The NHS is set to offer a new non-invasive prenatal test (NIPT) which will help with the early identification of genetic abnormalities. Given at just ten weeks into the pregnancy, the simple blood test is also able to identify the sex of the baby. However, experts are calling for the early gender reveal to be banned amidst worries it could be used for gender selection pregnancies.
Here, we’ll look at what the new NIPT involves and why experts are worried about the gender reveal aspect of the test.
What is this pregnancy test used for?
The NIPT is a blood test which was first made available in the UK in 2012. Carried out as early as ten weeks, it is largely used to test baby’s risk of Down’s Syndrome, Patau’s Syndrome and Edward’s Syndrome.
Compared to other existing tests, NIPT is much more accurate and it’s known to present no risk of a miscarriage. A little blood is taken from the arm, in which traces of your baby’s DNA can be found. The DNA is then tested for potential chromosomal abnormalities. Results of the test typically take up to three weeks.
While its ability to detect chromosomal abnormalities is extremely beneficial, the test can also reveal other information about the baby including gender. It is this aspect which experts are hoping to ban.
Gender reveal not considered medically useful
A report recently published by the National Council for Bioethics, recommends against using NIPT for gender reveal purposes, claiming it isn’t medically useful. The worry is that the information could be used as a gender selection process.
For example, in some cultures, there is a preference for baby boys. So, if a woman discovers she is having a baby girl at ten weeks, she could be more inclined to have an abortion and try again for a baby boy. Usually at the 20-week scan, women are much less inclined to have an abortion due to how much their baby has grown. However, at ten weeks, the decision becomes much easier, which is what experts are largely concerned about.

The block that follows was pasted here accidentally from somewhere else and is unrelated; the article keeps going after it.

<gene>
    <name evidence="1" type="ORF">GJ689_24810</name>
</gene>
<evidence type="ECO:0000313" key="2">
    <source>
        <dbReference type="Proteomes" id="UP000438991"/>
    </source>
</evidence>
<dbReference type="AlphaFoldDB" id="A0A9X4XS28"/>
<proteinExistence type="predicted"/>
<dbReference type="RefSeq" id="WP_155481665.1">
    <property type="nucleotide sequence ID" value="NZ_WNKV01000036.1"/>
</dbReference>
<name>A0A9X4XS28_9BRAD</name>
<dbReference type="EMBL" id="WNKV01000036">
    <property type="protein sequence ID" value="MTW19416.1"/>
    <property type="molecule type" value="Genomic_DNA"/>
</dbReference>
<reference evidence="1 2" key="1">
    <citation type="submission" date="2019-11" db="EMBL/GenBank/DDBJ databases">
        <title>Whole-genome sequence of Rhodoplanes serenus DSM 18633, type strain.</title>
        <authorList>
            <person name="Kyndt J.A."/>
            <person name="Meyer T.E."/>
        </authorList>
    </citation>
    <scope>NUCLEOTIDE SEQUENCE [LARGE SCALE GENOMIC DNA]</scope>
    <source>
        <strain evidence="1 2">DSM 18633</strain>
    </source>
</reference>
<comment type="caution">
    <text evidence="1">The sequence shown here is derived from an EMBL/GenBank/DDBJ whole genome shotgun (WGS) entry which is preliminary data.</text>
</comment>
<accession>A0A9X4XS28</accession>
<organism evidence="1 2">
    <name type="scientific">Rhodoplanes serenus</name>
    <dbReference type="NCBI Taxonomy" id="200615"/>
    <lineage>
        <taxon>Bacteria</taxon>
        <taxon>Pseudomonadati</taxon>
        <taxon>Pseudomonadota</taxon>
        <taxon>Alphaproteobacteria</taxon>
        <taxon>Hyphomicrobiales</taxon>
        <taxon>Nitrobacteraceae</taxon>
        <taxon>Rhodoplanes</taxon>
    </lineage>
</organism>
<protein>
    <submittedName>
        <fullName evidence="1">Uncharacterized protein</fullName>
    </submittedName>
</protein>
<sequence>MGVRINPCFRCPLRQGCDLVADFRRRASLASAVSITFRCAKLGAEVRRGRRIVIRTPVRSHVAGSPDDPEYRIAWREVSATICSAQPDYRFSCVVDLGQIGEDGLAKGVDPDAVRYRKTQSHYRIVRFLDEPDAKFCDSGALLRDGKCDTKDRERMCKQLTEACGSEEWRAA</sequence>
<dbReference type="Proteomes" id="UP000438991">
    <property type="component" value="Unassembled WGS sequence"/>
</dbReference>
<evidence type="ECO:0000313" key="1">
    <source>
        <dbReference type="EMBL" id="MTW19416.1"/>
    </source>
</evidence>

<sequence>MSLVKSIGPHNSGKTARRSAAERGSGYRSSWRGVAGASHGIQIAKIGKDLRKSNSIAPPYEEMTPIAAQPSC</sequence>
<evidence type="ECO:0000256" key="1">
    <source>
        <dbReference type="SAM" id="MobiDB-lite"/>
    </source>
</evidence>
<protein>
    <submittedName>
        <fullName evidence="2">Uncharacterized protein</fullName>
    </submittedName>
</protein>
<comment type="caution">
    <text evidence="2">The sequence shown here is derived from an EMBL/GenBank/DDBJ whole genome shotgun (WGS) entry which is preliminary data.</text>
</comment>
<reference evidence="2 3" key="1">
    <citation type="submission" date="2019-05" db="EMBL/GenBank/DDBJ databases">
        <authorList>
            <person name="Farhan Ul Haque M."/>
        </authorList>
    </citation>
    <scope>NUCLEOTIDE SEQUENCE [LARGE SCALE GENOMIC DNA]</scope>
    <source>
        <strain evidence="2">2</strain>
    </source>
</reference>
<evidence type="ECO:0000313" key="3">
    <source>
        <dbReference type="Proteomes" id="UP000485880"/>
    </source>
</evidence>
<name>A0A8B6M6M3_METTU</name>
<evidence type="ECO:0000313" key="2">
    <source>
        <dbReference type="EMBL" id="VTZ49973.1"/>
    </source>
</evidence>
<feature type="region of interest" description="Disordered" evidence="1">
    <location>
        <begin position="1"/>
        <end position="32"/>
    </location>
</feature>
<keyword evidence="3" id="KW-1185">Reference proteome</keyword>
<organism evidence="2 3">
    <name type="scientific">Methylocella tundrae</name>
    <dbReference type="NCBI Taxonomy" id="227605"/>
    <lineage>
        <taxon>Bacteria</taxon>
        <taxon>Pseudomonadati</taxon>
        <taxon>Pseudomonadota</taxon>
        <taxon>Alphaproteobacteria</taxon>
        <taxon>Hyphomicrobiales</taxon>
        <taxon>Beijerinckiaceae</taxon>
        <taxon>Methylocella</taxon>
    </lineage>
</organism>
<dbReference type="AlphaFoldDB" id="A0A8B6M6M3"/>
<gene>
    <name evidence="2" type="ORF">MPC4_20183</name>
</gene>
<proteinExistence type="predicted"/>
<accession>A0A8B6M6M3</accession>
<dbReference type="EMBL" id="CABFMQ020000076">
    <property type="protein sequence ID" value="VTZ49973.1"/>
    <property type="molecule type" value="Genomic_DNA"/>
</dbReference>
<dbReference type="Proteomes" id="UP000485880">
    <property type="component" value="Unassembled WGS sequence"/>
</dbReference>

The worry over designer babies
It isn’t just the gender reveal part of the test which worries experts. It can also potentially detect baby’s eye colour and hair colour. So, there is also a risk it could be used as a designer baby tool.
This has caused a great deal of controversy with many arguing that denying women the right to know the sex of their baby does women a disservice. As Clare Murphy from the British Pregnancy Advisory Service explains: “In the circumstances where a woman is under pressure to produce a child of a particular sex the ethical answer is not to deny every pregnant woman the right to find out information about her own pregnancy, but to do our utmost to challenge misogynistic attitudes, ensure gender equality and access to comprehensive women’s support services so that women can make their own choice about their pregnancy free from coercion.”
When is the best time to discover baby’s sex?
The best time to discover the sex of your baby is at your 20-week ultrasound scan. However, if you’re struggling to wait that long, you could undergo a private scan anywhere from 14 weeks. Any earlier than that and baby may not be developed enough to tell the gender.
The fact the NHS is going to offer NIPT to detect for early chromosomal abnormalities is great news; especially for women who are considered to be having a higher risk pregnancy.